With the tuition deadline quickly approaching, many students may be wondering if they have a say in where their money is going, especially with student fees providing buildings and services they might never step foot in.
Members of UCSU say they are taking another step in the constitutional amendment process by revising language in the constitution that concerns the appropriation of student funds used for supporting future capital construction fees.
UCSU tri-executives say they are teaming up with CU regents to give the entire student body a voice in construction funding for academic and athletic buildings. UCSU is also working to employ preventive measures on how student fees will be used in the future, according to Dustin Farivar, a tri-executive and junior political science major.
University officials say UCSU has been working with administrators to address student say in construction fees.
“The student government representatives expressed very well to regents the concern of imposing things on students,” said Ken McConnellogue, associate vice president for the university. “Regents like to see change to the constitution by those that are closest to it, and that’s the students.”
Although many say the funding of construction projects should be the state’s responsibility, with the economic strain and lack of state funding for higher education, students are being asked to fund building projects, McConnellogue said.
“It was a real statement of leadership (by the regents), but the funding shouldn’t fall back on students,” Farivar said. “Regents, in spirit, proposed a policy that they didn’t want students paying. They are looking out for students and lessening the burden of paying a really expensive bill.”
Regents and tri-executives say they are concerned that student fees are being wrongfully applied to non-student services such as academic and athletic buildings. Ryan Biehle, tri-executive and senior political science major, said UCSU hopes to improve so that student fees will only be applicable for funding student-driven projects that will benefit all students, such as the Rec Center.
“We imagine students don’t like paying a $400 fee, but we hope that they can see the value in paying fees that fund good things on campus and things students use,” Biehle said. “It’s a great opportunity to get students involved and say how they want fees to be levied.”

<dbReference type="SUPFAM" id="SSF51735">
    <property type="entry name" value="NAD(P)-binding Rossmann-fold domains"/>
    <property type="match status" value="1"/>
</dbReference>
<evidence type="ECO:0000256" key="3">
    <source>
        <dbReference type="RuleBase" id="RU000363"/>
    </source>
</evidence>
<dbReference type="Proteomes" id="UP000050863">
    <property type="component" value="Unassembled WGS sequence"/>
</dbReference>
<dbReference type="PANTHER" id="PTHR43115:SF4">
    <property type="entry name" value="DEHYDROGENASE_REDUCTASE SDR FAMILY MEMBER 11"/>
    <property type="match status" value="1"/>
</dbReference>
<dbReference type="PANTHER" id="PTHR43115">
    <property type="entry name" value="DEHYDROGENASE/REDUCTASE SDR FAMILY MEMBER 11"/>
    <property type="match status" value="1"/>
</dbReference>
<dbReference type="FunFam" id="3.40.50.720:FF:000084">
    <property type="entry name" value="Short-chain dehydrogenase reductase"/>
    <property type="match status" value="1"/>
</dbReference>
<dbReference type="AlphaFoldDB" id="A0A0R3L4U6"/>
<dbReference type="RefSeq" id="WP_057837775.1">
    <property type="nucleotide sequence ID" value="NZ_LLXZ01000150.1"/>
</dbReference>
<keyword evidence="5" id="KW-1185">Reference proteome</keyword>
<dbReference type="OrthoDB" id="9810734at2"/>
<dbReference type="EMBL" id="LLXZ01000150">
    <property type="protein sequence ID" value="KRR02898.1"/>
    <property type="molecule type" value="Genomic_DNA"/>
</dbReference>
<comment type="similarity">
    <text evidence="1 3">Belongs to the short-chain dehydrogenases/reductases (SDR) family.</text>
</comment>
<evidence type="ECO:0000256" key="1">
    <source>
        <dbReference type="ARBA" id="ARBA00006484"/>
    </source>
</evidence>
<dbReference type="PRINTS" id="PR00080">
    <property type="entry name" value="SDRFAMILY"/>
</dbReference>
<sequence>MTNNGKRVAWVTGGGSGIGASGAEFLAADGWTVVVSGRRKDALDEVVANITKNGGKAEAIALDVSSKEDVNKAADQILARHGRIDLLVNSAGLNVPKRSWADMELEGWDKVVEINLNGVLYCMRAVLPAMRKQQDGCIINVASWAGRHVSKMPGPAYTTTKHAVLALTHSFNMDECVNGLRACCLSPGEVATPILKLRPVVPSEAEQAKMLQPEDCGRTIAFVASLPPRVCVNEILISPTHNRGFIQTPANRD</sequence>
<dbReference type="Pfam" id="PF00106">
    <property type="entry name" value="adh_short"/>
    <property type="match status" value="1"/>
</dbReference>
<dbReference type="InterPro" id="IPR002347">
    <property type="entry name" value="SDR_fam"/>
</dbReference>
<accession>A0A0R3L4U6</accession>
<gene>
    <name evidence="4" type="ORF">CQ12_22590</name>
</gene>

Some students say they agree and view capital construction funding as a responsibility of the state.
“I personally think adding $400 to the Rec Center or other buildings is ludicrous because I don’t think it is our responsibility,” said Will Thomas, a senior history major. “I think it’s a problem that the state isn’t doing dick for higher funding, and because the state isn’t doing anything about it. The state wants to use us as a crutch in this economy.”
The current standing revision of the policy in the UCSU constitution reads: “Any new fee, the purpose of which is to make annual payments on long-term debt for the construction or remodeling of a building which is primarily used for academic purposes, may only be approved by a majority vote of the students voting at a regularly scheduled student election.” (Regent Policy, Section 12-B: Student Fees, Sub-Section C in the UCSU Constitution.)
The election would require quite a few votes.
“If this fee would have gone to students through Legislative Council, 25 percent of all students would have been needed for the vote, and then the majority would be needed of that,” Biehle said.
The history of this revision stems from a 2004 capital construction fee levied to grandfather a $400 annual student fee, lasting 20 years, to replenish the lack of state funding available for building projects such as the Wolf Law Building, Colbert Business Building, the ATLAS Building and a new visual arts building currently under construction.
“Eventually, this went to a Board of Regents member, Tom Lucero, and the policy change resulted in a student body vote for long-term fees,” Biehle said. “He didn’t like the decision and thought students should not be paying for student buildings on campus, especially academic.”
While Biehle agrees with Lucero, he also said the student government and students should determine how the fee should be voted.
“I agree with the regents because in some cases, some students don’t even walk into, let alone use, buildings that their money is paying for,” said Taylor Coughlin, a sophomore pre-journalism and mass communication major. “It is unfair, and I think it’s good the students recognize it. It is a very valid issue and I’m impressed the regents are recognizing that.”
The policy change is still early in the conversation in staging the developing language and must go through an extensive review process before reaching the ballot in the spring elections, Farivar said.
If the policy does not pass, the alternatives for construction funding are few and far between, McConnellogue said.
“States have no funding,” McConnellogue said. “Bonding is not good in the current market and private fundraising is hard to do.”
Contact CU Independent Staff Writer Christine Larsen at Christine.firstname.lastname@example.org.